Mr Holtz bust out all my favourite colours this time around for his tag. So anyway – here is what Tim Holtz did on the left. The challenge was to use his line of “Remnant Rubs”. I loved the look of that tag. Remember how In the 80’s it was popular to have a white background and then just a few key elements highlighted in neon hues – I love that he reversed that in this – where the key elements remain uncoloured and the background is all coloured up on steroids. Here below – is my “rendering”.
Now for the tweaking bits.
- I decided to use a Kraft Tag instead of a white one. I love how Distress ink and stains look on Kraft. It automatically renders a vintage quality to it.
- I do actually have the Remnant Rubs, I waited until I got them to even begin the tag. Once I got them though and began the technique – I felt like, the vision I had in my head for the tag needed larger images than the size of the images on the sheet of remnant rubs. The larger images like the flourishes didn't quite work with what I was seeing in my head. So I cheated and used the stamp version of the images that I wanted from the remnant rubs.
- I then inked with Distress Inks and Stain. I wanted a sort of ethereal, glowy bit in the centre where I was going to ghost stamp one of the images from the Photo Set. So I used some White picket fence distress paint and then stamped the image in Archival Black. When I flicked water over that bit – it created white glowing star-looking blobs – SERENDIPITOUS!!!
- To recreate the ripped off effect, I tore a piece of a post-it note to mask off a rip line (I am not sure a “rip-line” is a genuinely legitimate artsy term – but just if anybody hears it again – you saw it here first ;) )
- I like busy, floating texture on stuff – and in my opinion, my tag was looking too flat, even though I had ghosts appearing out of the cosmos in the centre of the tag. I wanted more texture on the side of the tag, So I inked a piece of manila tag that I cut to a shape that I liked and stamped on that with one of the images on the remnant rub (i.e the text from the Visual Artistry Lost and Found Clear Stamp Set) and glued that over most of the Bingo image on the side.
- I felt it needed more interesting bits. I had to work the filmstrip. I don't have the Filmstrip roll as in the Idea-ology kind – but what I did have was the filmstrip stamp (Visual Artistry Lost and Found Clear Stamp Set) and “Clearly for Art” Transparency film. The moment I stamped the filmstrip on that (which was remarkably difficult to do because it kept sliding all over the place like the 80’s video tracer special FX), I knew that I wanted to roll up the film. I honestly tried laying it down flat like the original Tim Holtz tag, but I couldn't, I really couldn't – I had to have it curled. I heated it up and rolled it into a scroll and as we all love it for – Clearly For Art keeps its moulded shape as soon as it cools. I attached the side scroll to the edge of the card with an Idea-ology hinge-clip. I punched a hole in the other strip, added a grommet, and positioned it directly over the hole on the tag so that I could thread the fabric strips through it. To secure it a little more I used some wonder tape on the back – to keep in the perfect angle that I wanted it in. I used a clock face (not a Tim Holtz item though – ssssshhhh – its from Chronology, and a washer and an Idea-ology pen nib because I frickin love those. I love fountain pens in general.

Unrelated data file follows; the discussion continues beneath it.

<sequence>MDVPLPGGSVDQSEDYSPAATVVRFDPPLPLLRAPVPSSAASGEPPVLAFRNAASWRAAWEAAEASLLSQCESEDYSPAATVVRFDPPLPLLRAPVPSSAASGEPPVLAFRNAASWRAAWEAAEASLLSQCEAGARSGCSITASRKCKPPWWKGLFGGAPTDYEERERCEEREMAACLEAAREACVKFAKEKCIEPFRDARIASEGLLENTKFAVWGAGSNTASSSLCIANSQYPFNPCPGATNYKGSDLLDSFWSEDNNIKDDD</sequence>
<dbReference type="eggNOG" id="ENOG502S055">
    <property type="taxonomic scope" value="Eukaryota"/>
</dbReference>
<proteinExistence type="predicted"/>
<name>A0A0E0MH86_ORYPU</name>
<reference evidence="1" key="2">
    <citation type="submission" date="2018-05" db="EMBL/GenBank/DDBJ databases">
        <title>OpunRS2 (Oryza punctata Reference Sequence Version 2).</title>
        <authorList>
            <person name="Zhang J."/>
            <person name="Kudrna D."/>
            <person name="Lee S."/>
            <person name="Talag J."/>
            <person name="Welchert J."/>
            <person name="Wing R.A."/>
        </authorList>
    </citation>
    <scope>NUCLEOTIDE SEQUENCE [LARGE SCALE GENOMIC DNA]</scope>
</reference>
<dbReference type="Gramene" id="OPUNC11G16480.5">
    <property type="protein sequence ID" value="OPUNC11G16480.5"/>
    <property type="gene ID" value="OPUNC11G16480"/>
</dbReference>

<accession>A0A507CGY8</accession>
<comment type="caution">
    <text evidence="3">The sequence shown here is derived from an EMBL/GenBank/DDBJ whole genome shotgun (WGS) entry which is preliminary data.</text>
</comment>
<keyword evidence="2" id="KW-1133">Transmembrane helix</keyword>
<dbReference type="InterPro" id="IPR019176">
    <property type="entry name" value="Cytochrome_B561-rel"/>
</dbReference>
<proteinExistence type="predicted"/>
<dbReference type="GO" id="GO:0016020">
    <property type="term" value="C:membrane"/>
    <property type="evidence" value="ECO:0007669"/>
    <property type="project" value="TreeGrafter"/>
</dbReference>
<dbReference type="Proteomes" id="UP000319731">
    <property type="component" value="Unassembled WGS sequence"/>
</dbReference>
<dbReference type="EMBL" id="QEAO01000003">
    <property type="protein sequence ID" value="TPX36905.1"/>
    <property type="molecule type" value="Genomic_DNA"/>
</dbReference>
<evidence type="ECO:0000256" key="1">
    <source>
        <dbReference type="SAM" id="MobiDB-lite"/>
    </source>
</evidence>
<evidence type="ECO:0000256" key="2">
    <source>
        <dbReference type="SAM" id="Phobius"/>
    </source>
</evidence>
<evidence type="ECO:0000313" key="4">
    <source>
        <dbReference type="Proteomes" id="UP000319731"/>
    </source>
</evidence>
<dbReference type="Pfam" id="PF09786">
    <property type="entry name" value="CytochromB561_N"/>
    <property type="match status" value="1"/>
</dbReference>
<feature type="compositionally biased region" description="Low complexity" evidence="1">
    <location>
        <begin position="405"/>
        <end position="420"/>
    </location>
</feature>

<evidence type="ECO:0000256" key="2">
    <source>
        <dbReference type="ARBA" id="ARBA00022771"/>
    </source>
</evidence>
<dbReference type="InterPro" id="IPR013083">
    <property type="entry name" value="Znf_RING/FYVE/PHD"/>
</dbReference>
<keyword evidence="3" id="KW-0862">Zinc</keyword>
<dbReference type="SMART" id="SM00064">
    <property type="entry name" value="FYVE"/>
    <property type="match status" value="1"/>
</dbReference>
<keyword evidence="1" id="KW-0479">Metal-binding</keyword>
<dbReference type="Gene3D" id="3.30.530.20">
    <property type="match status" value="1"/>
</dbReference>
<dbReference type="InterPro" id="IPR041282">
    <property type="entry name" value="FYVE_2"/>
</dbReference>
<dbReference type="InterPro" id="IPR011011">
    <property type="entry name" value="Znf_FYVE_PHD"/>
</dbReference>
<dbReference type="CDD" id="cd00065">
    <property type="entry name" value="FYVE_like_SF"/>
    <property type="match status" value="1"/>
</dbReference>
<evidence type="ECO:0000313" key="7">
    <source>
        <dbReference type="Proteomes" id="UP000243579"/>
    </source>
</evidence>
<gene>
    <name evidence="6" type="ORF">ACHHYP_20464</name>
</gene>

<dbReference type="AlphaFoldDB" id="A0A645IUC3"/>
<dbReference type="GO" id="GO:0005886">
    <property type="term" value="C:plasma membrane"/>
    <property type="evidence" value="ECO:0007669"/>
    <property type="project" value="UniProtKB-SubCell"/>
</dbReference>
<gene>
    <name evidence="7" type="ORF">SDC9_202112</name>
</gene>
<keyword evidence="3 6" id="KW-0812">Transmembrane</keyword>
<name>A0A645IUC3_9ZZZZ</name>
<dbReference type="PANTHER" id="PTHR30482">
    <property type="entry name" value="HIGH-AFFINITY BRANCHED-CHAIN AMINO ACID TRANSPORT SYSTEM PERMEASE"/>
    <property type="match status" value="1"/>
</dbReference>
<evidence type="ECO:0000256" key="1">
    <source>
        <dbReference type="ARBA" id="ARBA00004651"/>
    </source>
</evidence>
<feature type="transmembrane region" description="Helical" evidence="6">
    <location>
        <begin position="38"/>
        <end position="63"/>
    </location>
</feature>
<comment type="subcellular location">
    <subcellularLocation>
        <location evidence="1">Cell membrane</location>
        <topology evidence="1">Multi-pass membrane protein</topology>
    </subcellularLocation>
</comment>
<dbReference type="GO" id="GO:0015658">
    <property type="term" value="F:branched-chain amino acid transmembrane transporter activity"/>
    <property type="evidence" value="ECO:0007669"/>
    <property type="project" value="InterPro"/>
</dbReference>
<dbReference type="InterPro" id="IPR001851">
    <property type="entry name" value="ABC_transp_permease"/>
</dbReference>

- In my head, I already knew which quote stamp would match the theme of this tag – I wanted to preserve some of the “white background” look that the Remnant Rubs on white cardstock gave but I still wanted the ghostly people cosmos background to still be visible as a layer, so what I ended up doing was stamping the quote on a piece of acetate in Staz-on. When it dried, I flipped it over and used a white French Manicure Nail Pen to highlight just the stamped text. I like how that turned out – gotta do that more often.
- The plain acetate looked a bit unfinished so I faux-soldered it with a line of glossy accents around the edges and then when it dried sufficiently to touch – I brushed Pearl-Ex all over it so that it would look like glass that has been gilded. This turned out to be quite messy and I didn't manage to keep the Pearl-Ex on just the edges of the acetate. Oh well, you win some, you lose some!
- The left-hand bottom corner was looking a bit bare and it was crying out for something – so I put a splotchy blob of crackle accents on there and you know all the excess Pearl-Ex that was just hanging about the tag doing nothing useful but not exactly dusting off either, I dragged as much of it as I could down to the crackly splotch – that seemed to tie everything in.
- I wasn't done with the texturing yet, it’s like how I tell my students to focus on the key ideas when they are trying to learn something instead of trying to recall every single sentence in the book, we needed a keyword here to create a focal point. I really love those plastic idea-ology alphaparts – I cant stop myself from buying them and sticking them on everything. In fact I have a grand plan to label all my cans and storage boxes with them. So it is only natural that I reached for them to lay down the focal point. I love how thick and dimensional they are – spiffy dahrlings!
- I hammered some gold brads flat and stuck those down on the top left hand corner in a stripe.
- I cut two strips of calico and length of hessian string. I distress inked one of the calico strips and left the other plain then I threaded all three lengths of trim through the hole on the top of the tag.
And there it is – the May tag for the 12 Tags of 2013 Tim Holtz challenge.